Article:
Since March is Women’s History Month, I looked up some famous heroines and was surprised by how many found new roles after they were widowed. Too often we see the death of our spouse or companion as the end of our own story, too. “Life will never be the same,” is a common refrain. Yet a different life may have its own rewards.
Even the hit show “Hamilton” could use a sequel. After Alexander Hamilton was killed in a duel, his widow went on to have a historic career. In an era when women retreated to the background dressed in mourning weeds, Eliza Hamilton cofounded the Orphan Asylum Society, the first private orphanage in New York. As the Director, she worked ceaselessly for almost 30 years raising funds to maintain the asylum, while also overseeing the education of more than 700 children.
I also get inspired by women who refuse to be defeated by age. The American artist Grandma Moses was a farmer’s wife and a mother for decades. After her husband’s death, she went back to her long abandoned enthusiasm for painting and became recognized as an artist in her seventies. Her highest-paid work sold for $1.2 million! Painting was easier for her arthritic hands than baking, she told an interviewer. When her right hand could no longer function well, she taught herself to paint with her left hand – and continued her career until two days before her 101st birthday.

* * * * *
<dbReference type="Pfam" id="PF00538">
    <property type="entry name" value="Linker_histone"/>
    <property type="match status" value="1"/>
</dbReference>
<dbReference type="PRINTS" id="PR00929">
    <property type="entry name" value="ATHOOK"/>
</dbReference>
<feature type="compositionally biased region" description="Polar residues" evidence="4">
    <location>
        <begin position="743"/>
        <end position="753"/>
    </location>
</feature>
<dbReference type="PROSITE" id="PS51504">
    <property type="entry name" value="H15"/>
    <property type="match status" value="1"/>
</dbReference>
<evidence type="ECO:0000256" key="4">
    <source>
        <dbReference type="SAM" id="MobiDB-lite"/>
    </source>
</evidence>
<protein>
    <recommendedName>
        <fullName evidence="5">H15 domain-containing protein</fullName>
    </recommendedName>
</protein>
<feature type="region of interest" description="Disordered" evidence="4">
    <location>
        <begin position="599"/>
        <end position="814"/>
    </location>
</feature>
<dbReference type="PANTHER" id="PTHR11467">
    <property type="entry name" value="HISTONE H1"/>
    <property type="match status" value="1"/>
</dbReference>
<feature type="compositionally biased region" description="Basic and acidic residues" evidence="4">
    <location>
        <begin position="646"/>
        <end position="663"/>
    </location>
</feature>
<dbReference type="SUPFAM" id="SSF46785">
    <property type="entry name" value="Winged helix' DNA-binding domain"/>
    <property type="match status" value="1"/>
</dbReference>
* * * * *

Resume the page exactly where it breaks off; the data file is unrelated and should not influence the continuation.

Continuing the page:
Women who add new chapters to their lives don’t just exist in the arts and politics. Sometimes they’re quietly nearby. I have a neighbor who was widowed about five years ago. All I knew about her was that she had taught “English As A Second Language.”. Actually after her husband died she didn’t seem very visible. I now know she was making solo trips to places she’d never had an opportunity to visit -such as the Galagagos. But this unassuming woman wanted to lead a more purposeful life. She accepted a friend’s invitation to help organize a program for a university in Cambodia. “I’d never been to a third-world country,” she says, “ but I didn’t think I should refuse the invitation.” She was there for two months. “It was challenging,” she admits.
A new chapter doesn’t have to be that adventurous, which brings me to a personal heroine. My mother worked as a legal secretary until she was eighty, despite being handicapped by severe hearing loss. (For years she refused to wear hearing aids, because she thought they would make her look old.). Widowed and retired, she found that life in her Florida residential hotel was lonely. So she invited the other solitary women to a series of Sunday afternoon “concerts” in her room. At these popular meetings guests listened to opera recordings of her idols, mainly Pavorotti, and my hospitable mother offered cookies – and whiskey..
No one chooses to be widowed and loss is never easy. But we should revise what “the end” means. I confess that I saw my husband’s death as the end of anything good in my own life- unaware that I would go on to write books that help other widowed people.
“Action is the antidote for despair,” Joan Baez said. The choice varies because there’s no one size fits all. But the other side of grief is the opportunity to create a new chapter for ourselves.
Books: “Widow’s Walk” – available through iUniverse.com; “Turning Toward Tomorrow”-–xLibris.com; “Come and Go” – ∫ookBaby.com; “Ten Women of Valor” and “Role Playy” – Amazon and Amazon Kindle.